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Arbitration Law

Recently, the Delhi High Court refused to hold a third-party funder liable for furnishing security in enforcement of a foreign award, ruling that the funder — not being either a party to the arbitration agreement, the arbitration, or the eventual award — could not be “mulcted with liability, which they have neither undertaken nor are aware of”. 

In its judgment in Tomorrow Sales Agency Private Limited v. SBS Holdings, Inc. & Ors.[1], the Court observed that any uncertainty in holding a funder liable for an adverse award would dissuade third-party funders from funding proceedings.

The Court analysed the applicability of the Supreme Court’s (“SC”) judgments in Gemini Bay[2]on the liability of a non-signatory to an arbitration agreement under an arbitral award—and Chloro Controls[3]on the circumstances under which a non-signatory to an arbitration agreement can be joined to an arbitration proceeding. In this article, we explore the Court’s analysis of these judgments.

A summary of the proceedings in arbitration and before a single judge of the Delhi High Court

The promoters of SBS Transpole Logistics Private Limited (“Transpole”) had launched SIAC arbitration against SBS Holdings Inc. (and another company, Global Enterprise Logistics Pte Ltd.), arguing that the respondents had failed in their contractual undertaking to integrate Transpole with SBS Holdings. Behind the scenes, they obtained third-party funding (“TPF”) from Tomorrow Sales Agency Private Limited (“TSA”), on a non-recourse basis and under a bespoke funding agreement.

In its final award, the tribunal rejected the claims and ruled that the claimants were liable to pay the respondents’ legal costs on a joint and several basis.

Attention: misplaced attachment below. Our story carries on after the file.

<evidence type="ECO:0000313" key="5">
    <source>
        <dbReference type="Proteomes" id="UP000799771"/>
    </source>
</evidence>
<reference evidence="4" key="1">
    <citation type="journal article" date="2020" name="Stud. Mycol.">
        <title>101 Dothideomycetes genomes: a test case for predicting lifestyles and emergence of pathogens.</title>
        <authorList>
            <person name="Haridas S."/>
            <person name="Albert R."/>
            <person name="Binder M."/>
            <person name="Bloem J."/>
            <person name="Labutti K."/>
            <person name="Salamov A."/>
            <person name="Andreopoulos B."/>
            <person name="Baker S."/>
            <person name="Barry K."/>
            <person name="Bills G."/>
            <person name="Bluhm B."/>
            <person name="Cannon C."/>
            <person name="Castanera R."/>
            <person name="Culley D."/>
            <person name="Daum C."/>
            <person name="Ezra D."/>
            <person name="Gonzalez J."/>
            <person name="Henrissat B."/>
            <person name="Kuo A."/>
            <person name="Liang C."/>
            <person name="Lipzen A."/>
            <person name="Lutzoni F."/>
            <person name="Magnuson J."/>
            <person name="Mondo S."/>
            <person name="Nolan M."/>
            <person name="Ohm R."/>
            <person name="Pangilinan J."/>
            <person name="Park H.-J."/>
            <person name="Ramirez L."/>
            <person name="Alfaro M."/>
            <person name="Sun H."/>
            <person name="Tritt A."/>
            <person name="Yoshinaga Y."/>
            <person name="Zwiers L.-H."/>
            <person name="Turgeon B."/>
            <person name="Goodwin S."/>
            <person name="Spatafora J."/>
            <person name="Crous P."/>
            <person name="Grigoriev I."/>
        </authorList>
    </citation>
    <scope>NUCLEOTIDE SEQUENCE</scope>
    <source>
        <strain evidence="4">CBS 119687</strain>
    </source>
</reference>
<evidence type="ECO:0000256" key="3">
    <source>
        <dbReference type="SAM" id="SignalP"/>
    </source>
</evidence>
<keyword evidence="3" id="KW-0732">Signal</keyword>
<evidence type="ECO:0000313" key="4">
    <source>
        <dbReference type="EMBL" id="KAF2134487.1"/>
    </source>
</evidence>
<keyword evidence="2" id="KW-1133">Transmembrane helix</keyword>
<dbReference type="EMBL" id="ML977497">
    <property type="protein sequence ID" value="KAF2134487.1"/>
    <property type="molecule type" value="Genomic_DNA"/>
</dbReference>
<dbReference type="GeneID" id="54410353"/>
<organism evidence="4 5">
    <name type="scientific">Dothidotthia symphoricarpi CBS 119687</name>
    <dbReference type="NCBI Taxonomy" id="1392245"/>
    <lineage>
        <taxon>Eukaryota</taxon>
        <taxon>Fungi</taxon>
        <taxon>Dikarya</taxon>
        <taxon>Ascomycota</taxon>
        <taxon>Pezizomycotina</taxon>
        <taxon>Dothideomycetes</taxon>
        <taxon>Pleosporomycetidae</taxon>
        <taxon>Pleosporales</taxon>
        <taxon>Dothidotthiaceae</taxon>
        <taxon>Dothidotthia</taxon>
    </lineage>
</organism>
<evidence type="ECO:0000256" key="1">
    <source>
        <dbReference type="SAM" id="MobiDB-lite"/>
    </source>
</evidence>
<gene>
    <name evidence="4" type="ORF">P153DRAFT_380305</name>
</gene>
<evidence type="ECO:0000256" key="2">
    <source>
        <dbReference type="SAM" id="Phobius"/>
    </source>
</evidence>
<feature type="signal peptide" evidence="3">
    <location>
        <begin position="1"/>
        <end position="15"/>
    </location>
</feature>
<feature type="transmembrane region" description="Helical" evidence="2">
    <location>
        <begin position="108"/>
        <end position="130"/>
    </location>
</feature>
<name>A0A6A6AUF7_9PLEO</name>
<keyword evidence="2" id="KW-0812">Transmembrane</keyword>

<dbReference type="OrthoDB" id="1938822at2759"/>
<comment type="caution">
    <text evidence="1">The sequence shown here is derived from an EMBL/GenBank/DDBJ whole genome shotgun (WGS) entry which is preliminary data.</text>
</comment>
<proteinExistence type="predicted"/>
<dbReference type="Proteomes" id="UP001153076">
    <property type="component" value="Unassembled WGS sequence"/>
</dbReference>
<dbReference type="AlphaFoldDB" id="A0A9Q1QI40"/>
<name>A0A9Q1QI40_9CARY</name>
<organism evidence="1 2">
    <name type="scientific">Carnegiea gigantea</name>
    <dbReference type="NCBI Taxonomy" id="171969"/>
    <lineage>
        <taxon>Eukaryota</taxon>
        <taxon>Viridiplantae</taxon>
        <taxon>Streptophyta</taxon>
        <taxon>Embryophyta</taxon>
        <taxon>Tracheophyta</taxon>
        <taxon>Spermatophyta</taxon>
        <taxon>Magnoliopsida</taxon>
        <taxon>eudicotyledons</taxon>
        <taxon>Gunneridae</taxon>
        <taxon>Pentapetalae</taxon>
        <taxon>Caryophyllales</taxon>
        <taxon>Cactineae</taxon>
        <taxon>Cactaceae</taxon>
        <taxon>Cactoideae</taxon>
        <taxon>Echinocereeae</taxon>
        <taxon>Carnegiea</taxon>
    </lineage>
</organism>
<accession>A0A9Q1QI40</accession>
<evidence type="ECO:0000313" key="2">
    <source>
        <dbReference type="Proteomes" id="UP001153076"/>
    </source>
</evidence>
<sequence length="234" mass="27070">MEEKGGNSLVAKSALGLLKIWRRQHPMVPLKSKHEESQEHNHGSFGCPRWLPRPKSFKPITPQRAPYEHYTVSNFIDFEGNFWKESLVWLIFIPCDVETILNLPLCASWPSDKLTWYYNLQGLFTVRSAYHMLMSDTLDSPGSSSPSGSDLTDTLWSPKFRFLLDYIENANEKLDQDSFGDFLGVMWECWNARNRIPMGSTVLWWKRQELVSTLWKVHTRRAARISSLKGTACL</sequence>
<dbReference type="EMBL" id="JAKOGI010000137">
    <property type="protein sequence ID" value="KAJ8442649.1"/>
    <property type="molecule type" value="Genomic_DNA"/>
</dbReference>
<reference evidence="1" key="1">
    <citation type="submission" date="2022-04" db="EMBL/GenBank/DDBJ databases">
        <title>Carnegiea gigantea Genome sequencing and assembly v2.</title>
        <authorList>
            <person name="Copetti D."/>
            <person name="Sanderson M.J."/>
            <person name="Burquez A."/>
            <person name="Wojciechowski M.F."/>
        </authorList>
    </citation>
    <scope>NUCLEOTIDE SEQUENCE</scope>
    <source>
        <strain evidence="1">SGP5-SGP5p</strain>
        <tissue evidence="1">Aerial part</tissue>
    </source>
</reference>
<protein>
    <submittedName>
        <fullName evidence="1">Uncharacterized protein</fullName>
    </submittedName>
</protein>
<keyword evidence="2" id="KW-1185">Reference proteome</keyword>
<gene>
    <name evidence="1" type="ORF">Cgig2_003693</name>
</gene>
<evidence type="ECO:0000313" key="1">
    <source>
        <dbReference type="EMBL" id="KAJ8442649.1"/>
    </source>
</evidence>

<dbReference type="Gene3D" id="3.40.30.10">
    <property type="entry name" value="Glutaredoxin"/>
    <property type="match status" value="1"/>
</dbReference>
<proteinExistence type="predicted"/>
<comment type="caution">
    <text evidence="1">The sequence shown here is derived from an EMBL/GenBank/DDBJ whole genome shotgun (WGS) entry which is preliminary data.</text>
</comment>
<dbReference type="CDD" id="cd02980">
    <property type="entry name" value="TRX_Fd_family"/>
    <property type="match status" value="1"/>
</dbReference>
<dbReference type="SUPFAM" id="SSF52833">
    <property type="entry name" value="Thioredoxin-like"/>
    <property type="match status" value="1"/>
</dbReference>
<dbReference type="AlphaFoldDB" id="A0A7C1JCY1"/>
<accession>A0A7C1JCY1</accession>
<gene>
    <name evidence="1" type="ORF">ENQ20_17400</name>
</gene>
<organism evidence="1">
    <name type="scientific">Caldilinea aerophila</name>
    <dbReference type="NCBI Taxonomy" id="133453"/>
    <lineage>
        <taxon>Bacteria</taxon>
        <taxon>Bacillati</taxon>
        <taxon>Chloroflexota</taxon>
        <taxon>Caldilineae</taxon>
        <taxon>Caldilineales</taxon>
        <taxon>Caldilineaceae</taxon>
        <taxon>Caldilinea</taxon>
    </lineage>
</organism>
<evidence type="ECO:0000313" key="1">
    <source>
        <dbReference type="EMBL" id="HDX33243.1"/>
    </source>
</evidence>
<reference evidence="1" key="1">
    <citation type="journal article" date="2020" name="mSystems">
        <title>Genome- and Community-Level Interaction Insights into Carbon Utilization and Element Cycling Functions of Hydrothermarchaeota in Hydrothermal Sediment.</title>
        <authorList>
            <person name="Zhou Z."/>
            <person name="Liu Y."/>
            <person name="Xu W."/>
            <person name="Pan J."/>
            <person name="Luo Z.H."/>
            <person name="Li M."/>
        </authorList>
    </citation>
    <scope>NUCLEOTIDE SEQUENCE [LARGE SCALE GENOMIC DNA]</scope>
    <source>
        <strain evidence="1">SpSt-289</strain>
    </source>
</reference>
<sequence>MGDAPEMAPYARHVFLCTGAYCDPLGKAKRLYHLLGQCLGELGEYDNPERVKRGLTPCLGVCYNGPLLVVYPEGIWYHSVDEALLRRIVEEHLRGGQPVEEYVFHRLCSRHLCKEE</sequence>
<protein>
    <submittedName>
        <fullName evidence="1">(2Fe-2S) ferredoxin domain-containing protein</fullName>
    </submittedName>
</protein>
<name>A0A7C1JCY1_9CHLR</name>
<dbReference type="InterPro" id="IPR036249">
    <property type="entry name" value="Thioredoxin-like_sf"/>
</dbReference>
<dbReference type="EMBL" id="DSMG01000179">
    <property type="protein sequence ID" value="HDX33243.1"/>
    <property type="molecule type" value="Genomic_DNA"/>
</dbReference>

Following the claimants’ failure to honour the award, SBS Holdings applied to the Delhi High Court for interim relief under Section 9 of the Arbitration and Conciliation Act, 1996 (“A&C Act”). Notably, it filed its petition not just against the claimants, but also TSA, arguing that TSA was equally liable for the award as it had funded the entire litigation and had an exclusive and unsevered prior right to any damages that would have been awarded to the claimants.[4]

By an order dated March 7, 2023, Justice Navin Chawla granted the interim relief requested against both the claimants and TSA. The judge rejected TSA’s argument that under Section 46 of the A&C Act, a foreign award can only be enforced against parties to the arbitration agreement, relying in this regard on Gemini Bay, where the SC had ruled that Section 46 speaks of “persons” who may therefore, be even non-signatories to the arbitration agreement (albeit under certain specific circumstances).

A third party/ funder’s liability for an arbitral award

Section 46 of the A&C Act stipulates that a foreign award shall be treated as binding for all purposes on the “persons as between whom it was made”. In Gemini Bay,the SC had ruled that Section 46 does not speak of parties, but of persons, and that could therefore also include non-signatories to the arbitration agreement. Accordingly, the SC had refused to entertain objections raised by non-signatories to the enforcement of a foreign award, ruling that they would fall within the ambit of Section 46.[5]